A Brief History of the Maine French Immersion Weekend Program
“French in the Woods” began as a UMaine/Tanglewood 4-H Camp program in 1991 or 1992. The idea was born at a meeting which the late Les Hyde had convened to brainstorm programming at Tanglewood. Carney McRae and Julia Schulz had the idea of a Spanish immersion weekend. This ran for the first time with a grant from UMaine-Orono as seed money. As Co-Founder, and President of Penobscot School in Rockland at the time, Julia Schulz developed the weekend program as an annual event with Penobscot School the main sponsor. French, German, and even Chinese weekends followed. Her model was the UM-Orono “Deutsche Woche” led by Professor William Small.
The original French Immersion Weekend Staff included Professor Raymond Pelletier (UMaine-Orono); the late Professor Richard Williamson (Bates College); French Teachers Julia Schulz, Elisabeth Goodridge, and Irène Marchenay; and French Teacher and former Tanglewood Instructor and Board Member, Charles Hicks. The foundational curriculum for the weekend was the 4-H Earth Connections unit, which Charlie Hicks translated into French. All activities, including sports and meal preparation, were “hands-on” with communication entirely in French.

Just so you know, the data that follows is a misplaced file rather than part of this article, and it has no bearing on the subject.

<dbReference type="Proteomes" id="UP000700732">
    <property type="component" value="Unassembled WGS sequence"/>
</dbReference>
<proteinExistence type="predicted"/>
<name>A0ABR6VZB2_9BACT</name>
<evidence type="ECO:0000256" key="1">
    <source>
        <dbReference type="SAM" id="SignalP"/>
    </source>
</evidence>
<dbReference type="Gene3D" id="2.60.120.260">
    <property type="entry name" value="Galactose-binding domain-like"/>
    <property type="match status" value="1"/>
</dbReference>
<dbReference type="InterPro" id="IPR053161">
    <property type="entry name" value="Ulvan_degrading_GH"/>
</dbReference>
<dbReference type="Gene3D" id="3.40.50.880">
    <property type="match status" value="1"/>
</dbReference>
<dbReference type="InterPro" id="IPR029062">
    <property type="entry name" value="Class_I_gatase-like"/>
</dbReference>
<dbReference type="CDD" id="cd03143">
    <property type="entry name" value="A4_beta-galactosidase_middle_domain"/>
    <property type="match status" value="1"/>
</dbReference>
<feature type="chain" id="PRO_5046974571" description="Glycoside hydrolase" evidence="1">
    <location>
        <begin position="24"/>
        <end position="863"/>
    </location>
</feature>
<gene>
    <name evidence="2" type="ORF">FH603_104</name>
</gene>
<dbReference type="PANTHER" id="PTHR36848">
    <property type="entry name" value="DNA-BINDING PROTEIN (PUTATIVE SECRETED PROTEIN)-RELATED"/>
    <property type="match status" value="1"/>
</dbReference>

In the early 2000’s the French immersion weekend languished for a variety of reasons. In 2009, UMA Professor Chelsea Ray and Julia Schulz teamed up to revive the weekend. From 2010 until 2017, they ran a French immersion weekend every year, at either Tanglewood or Blueberry Cove Camp, with up to 60 in attendance. Participants included high school and university students, French teachers, and interested adults, from all over Maine and also from Massachusetts. UMA French exchange students from the University of Bretagne-West and IIE Exchange Teachers from France assisted in teaching and conversation in French.
In early 2018, when the Penobscot School administration was no longer able to continue its sponsorship, Professor Chelsea Ray offered to host a one-day French immersion on the UMA campus, in collaboration with the Maine Chapter of the American Association of Teachers of French.
One of the assets of this program is the richness and variety in the teaching staff. Participants have access to all of the talent, skills, and experience these teachers possess. Furthermore, they are all trained and extremely competent in French immersion teaching, a specialty that many instructors cannot claim. And last but not least: all are volunteers for the immersion program. Their only compensation is the opportunity to be part of the community of learners working together toward a common purpose in a beautiful, natural, and peaceful place. This has allowed us to keep tuition low and still cover our expenses.
By: Julia Schulz